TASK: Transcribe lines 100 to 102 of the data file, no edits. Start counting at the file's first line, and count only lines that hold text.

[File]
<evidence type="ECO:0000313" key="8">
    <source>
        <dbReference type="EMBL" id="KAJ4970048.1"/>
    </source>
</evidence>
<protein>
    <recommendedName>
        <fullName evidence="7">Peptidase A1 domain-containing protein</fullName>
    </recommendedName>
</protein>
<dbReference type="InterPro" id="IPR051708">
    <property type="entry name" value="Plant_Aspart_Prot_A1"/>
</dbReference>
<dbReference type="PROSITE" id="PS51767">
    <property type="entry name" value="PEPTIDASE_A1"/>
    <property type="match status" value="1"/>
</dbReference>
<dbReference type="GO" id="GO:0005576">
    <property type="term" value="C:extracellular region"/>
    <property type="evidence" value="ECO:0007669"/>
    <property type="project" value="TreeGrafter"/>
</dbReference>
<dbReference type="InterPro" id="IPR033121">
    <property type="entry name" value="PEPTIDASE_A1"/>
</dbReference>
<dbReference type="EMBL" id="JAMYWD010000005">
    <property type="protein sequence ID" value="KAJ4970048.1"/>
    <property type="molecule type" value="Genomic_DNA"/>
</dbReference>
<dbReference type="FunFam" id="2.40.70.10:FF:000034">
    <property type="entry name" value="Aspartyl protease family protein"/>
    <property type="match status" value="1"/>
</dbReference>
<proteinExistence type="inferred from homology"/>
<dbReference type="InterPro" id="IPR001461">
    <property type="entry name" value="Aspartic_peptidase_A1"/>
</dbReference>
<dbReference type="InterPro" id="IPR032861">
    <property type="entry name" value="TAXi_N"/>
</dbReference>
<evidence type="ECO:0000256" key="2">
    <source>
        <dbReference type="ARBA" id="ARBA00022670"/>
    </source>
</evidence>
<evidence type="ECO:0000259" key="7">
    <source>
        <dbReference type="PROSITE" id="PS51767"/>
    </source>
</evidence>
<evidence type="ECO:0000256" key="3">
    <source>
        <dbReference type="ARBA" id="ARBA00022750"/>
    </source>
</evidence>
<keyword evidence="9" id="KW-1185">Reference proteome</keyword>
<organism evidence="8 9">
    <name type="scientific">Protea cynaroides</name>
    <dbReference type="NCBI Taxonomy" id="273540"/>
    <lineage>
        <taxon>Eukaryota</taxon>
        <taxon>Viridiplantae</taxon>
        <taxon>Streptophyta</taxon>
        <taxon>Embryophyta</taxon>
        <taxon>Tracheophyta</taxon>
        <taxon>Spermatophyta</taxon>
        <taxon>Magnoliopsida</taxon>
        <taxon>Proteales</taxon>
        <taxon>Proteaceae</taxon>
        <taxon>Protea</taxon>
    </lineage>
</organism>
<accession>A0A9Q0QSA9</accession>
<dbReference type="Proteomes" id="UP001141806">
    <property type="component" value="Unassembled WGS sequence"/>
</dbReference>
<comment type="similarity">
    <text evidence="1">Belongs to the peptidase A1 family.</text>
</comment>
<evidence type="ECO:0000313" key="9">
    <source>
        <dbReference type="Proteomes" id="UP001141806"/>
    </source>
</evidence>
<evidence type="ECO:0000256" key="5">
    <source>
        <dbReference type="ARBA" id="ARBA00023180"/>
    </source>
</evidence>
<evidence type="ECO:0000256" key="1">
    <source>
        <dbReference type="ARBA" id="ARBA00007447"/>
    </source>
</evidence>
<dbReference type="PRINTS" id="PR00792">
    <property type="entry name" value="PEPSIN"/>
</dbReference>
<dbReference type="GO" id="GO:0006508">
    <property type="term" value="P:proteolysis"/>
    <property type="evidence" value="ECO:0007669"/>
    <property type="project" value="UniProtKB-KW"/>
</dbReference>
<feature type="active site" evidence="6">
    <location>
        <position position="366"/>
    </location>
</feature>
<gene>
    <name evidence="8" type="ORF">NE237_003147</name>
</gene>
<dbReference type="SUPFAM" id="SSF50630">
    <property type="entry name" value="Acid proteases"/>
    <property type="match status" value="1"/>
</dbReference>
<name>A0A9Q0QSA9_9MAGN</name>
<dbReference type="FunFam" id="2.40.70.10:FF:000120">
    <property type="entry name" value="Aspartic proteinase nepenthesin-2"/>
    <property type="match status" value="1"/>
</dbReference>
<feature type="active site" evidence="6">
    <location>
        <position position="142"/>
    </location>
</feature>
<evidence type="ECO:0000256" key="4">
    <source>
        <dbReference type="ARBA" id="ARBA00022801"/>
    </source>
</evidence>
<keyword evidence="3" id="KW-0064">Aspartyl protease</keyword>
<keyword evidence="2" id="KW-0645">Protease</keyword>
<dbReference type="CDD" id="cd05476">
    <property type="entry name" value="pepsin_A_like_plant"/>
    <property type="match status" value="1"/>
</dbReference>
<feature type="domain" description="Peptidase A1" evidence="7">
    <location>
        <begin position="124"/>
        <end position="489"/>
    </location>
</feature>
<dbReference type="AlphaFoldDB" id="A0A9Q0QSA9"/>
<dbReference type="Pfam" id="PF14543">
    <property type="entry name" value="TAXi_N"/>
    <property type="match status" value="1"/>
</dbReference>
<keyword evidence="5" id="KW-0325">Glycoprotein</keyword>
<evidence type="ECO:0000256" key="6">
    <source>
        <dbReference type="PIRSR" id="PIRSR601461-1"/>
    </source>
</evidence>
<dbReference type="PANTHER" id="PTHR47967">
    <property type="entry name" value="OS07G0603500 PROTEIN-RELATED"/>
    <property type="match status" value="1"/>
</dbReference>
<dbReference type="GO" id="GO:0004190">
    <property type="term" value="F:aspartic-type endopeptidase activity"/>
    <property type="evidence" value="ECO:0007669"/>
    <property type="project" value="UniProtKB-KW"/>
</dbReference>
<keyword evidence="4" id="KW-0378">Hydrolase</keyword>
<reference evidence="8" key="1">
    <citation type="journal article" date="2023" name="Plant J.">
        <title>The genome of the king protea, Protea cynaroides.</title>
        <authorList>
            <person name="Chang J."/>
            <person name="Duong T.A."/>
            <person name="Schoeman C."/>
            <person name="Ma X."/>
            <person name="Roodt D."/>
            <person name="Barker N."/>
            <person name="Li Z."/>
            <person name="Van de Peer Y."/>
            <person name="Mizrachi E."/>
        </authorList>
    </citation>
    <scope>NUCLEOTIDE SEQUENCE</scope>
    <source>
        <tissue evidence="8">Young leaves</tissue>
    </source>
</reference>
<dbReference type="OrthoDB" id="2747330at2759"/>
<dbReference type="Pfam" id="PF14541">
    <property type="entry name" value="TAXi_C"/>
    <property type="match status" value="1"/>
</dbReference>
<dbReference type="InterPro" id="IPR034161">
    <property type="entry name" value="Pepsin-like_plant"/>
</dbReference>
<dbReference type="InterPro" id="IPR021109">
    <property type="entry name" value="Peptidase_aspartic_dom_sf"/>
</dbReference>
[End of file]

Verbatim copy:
    <property type="evidence" value="ECO:0007669"/>
    <property type="project" value="UniProtKB-KW"/>
</dbReference>